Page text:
Teacher’s Tears

Updated: Feb 7


My mother is a teacher, as well as many of my relatives. And I’ve watched as they’ve struggled to make ends meat, deal with unruly students, and try to make education fun. Unfortunately, it seems that teachers are often forgotten about, as well as the importance of education. According to The Wallstreet Journal, teachers and others involved with the education system are leaving their jobs at a rate of 83 per 10,000: this is the highest rate since studies began. Our teachers are fed up with the system. And still, many of the teachers I know are struggling to make it work for their students, in a system that no longer works for them.


When I asked some of the teachers I know about their opinions on education and the way teachers are treated, I received similar answers from nearly all of them.


“There is little value in teachers now. But they hold all the value. They cultivate our children but we devalue them because primary education has become devalued.” -Phil  


Unfortunately, this does seem to be the case, as teachers in Columbus, Ohio prepare to strike in the fall of 2019. The teachers union asked for: reduced class size, adequate staffing, reducing turnover by compensating educators as professionals, etc. These should all be implemented regardless, in this author’s opinion, in order to keep our schools and children in a good space for learning. Every day, more students drop out or fail to pursue higher education, and every day more teachers find themselves unable to continue the good fight against the failing education system that governs their lives.


There have been other states where strikes and walkouts have made the news, such as: Oklahoma, Kentucky, Arizona, West Virginia and Colorado. These states cited similar problems, as well as stagnant pay, and underfunded classrooms.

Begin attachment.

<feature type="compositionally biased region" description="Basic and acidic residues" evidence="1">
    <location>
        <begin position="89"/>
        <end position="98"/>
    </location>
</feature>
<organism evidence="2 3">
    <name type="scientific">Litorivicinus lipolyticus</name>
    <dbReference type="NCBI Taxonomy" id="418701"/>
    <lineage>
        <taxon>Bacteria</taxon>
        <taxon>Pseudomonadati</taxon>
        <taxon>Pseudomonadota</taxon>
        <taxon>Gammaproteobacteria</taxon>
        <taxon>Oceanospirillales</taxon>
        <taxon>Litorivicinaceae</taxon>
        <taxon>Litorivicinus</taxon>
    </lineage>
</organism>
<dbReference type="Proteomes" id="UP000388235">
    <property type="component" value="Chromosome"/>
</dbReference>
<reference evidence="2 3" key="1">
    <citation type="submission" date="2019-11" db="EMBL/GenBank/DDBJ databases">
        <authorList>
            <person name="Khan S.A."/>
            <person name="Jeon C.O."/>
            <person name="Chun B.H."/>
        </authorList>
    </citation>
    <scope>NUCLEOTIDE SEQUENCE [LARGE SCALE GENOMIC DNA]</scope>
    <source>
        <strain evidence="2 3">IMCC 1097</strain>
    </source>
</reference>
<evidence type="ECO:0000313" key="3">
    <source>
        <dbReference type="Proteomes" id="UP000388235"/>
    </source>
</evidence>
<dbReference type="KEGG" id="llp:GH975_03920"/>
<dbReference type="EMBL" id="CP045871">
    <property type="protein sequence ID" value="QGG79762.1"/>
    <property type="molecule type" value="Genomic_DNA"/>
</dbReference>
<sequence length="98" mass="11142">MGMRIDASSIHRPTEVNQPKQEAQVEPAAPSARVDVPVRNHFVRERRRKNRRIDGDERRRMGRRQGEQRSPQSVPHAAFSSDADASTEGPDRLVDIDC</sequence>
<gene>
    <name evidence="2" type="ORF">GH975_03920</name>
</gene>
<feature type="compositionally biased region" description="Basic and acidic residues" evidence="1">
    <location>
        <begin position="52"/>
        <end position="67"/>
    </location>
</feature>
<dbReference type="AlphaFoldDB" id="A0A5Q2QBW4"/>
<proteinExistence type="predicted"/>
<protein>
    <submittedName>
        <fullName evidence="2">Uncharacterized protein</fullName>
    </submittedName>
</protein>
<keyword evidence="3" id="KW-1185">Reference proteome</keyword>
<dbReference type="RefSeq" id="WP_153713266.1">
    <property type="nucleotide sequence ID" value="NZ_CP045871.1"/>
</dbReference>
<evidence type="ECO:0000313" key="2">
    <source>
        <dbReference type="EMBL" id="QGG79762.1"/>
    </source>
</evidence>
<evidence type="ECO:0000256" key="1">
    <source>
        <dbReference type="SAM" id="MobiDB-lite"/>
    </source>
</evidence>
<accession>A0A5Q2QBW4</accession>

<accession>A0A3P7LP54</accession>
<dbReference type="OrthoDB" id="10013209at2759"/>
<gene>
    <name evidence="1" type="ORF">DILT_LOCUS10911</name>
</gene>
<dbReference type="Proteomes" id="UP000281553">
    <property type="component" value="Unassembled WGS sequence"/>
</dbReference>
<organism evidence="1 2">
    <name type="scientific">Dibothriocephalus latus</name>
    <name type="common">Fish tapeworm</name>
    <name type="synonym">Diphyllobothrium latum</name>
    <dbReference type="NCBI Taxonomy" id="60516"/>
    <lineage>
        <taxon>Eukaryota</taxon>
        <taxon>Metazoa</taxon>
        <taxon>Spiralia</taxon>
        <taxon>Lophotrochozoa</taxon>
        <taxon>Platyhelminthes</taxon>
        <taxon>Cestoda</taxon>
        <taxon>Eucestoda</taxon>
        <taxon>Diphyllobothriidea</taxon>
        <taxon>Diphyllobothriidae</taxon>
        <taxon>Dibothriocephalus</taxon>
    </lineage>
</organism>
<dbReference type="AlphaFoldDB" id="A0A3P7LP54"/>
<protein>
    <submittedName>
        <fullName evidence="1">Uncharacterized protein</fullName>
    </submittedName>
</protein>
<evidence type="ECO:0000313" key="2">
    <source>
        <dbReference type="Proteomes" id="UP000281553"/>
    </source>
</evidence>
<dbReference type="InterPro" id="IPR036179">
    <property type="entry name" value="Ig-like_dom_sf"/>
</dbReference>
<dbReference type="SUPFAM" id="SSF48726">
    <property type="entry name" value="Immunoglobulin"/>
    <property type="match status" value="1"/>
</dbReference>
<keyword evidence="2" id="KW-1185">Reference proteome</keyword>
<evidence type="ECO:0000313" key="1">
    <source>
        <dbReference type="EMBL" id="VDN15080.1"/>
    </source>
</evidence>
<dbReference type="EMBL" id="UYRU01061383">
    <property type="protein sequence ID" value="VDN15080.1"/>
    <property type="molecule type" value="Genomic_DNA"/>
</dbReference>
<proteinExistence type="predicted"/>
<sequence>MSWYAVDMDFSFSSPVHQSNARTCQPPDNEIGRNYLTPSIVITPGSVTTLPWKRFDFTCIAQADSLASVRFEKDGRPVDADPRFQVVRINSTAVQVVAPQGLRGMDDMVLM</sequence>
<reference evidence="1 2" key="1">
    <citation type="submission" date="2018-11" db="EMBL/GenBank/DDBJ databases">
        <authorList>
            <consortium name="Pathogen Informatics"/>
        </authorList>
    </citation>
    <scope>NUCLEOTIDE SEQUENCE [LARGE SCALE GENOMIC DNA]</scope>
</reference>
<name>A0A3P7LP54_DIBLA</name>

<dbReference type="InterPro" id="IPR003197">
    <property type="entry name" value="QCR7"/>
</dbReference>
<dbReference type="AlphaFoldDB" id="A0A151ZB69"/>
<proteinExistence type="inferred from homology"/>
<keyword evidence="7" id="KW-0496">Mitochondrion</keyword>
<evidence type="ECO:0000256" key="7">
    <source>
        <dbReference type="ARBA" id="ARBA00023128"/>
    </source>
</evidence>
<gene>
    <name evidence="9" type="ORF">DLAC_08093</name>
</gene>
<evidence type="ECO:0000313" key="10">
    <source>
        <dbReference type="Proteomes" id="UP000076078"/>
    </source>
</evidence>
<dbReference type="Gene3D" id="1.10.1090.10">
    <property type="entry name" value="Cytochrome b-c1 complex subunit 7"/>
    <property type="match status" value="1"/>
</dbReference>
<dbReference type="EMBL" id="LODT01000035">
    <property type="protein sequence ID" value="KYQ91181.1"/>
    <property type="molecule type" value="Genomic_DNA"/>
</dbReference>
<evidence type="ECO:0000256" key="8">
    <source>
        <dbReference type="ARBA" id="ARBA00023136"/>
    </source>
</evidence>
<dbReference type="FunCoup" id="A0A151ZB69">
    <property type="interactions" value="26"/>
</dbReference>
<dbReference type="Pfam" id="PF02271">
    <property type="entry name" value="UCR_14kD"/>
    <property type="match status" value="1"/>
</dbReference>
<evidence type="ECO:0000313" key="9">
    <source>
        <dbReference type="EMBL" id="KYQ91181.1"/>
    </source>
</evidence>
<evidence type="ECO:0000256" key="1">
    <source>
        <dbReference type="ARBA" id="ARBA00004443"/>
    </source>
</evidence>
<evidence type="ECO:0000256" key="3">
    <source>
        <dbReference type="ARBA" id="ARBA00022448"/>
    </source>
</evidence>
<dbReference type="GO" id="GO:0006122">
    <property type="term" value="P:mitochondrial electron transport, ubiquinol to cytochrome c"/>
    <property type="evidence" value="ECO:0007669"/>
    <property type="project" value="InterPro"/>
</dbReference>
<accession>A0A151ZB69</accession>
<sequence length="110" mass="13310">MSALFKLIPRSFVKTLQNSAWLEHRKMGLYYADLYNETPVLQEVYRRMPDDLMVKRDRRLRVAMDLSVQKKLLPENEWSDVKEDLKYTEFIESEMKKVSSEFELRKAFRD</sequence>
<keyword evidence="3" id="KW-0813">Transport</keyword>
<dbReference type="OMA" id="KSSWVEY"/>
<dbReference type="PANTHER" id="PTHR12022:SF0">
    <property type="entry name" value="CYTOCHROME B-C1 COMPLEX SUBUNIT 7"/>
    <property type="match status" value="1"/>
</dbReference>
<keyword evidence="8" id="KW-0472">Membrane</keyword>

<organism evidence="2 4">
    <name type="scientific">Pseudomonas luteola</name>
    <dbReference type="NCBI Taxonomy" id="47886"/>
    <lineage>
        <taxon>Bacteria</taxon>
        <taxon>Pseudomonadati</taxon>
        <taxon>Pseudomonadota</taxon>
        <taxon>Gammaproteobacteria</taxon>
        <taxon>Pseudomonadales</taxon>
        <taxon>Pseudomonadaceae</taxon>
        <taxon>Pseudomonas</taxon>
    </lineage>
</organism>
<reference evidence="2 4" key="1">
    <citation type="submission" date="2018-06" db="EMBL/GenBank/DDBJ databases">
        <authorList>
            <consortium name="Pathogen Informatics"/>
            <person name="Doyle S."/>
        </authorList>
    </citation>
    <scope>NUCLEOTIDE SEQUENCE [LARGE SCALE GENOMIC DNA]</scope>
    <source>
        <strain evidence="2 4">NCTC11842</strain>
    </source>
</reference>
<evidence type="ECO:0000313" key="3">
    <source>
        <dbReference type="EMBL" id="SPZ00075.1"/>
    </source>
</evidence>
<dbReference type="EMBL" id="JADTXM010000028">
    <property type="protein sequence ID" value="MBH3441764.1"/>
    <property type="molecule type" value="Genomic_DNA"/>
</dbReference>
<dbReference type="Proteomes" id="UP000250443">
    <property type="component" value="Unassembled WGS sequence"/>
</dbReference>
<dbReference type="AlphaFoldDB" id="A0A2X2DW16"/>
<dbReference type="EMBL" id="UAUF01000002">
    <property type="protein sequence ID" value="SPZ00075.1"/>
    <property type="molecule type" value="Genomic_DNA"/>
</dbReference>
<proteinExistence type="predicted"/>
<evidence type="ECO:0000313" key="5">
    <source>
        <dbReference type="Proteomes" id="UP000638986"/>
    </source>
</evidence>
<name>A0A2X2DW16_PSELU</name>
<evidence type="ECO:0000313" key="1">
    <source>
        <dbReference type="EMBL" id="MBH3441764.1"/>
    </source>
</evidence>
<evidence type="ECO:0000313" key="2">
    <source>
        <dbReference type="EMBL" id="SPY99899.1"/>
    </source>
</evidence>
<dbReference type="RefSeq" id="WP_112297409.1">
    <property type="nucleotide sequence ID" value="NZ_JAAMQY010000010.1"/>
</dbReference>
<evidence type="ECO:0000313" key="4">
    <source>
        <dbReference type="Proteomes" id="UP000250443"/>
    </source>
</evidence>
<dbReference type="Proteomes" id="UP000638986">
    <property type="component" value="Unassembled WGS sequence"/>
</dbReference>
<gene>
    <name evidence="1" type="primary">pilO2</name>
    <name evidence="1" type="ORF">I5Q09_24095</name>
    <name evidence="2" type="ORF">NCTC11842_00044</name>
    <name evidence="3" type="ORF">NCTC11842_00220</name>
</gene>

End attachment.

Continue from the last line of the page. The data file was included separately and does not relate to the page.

“(I’m) unhappy with (teaching) when I have to be mom and dad and counselor and doctor etc. I don’t get paid enough to do all those people’s jobs as well…” -Erika


In 2017, the average teacher’s starting salary was $39,249 and the average student loan debt was about $35,000. How are these teachers expected to make ends meet when they provide their students with supplies such as books, journals, chalk, markers, etc. - as well as their own classroom needs? Many people I know laugh when asked if they’d be a teacher. “You couldn’t pay me enough!” They say. And isn’t that the truth?


Another issue with teachers is that it’s no longer fun for teachers to teach and for students to learn. The rigors lessons of the classroom and the core standards have become more about testing and memorization than the joys of learning. Students have to pass all their tests at 70% at least, when some of these students, particularly lower level students, are not on the same reading level as their economically stable peers.


“When I started teaching 31 years ago, parents were supportive, testing was minimal, and we came up with creative and fun ways to teach the content. Students had fun learning, teachers had fun teaching, and the students were still able to perform well on the national tests. Now, there are more standards to teach at far higher levels. Students at a below grade level, are still expected to perform at the high rigorous standards required by common core and state boards. As a result, students assume they are failures, and teachers are disillusioned with their inability to get the students where they need to be.” - Betty


I myself, as a child with ADHD, struggled in school. Luckily I had teachers that worked with me and took time out of their day to help me get back on track. I never felt like a failure because of the amazing teachers that inspired me and pushed me every single day. My teachers were wonderful men and women who let me be my creative, free-spirited self. They did not try to stifle me or stuff me into a box that did not fit. I am happy to have been born before the standards that set our education system today were implemented.


As a parting note, I will leave you with a quote from one teacher who chooses to remain anonymous:


“It sucks. The parents are mean. Everyone is always mad at me. Oh- and I’m poor.”


Respect the teachers, respect the education!


(Photo credit: bhphotovideo.com).

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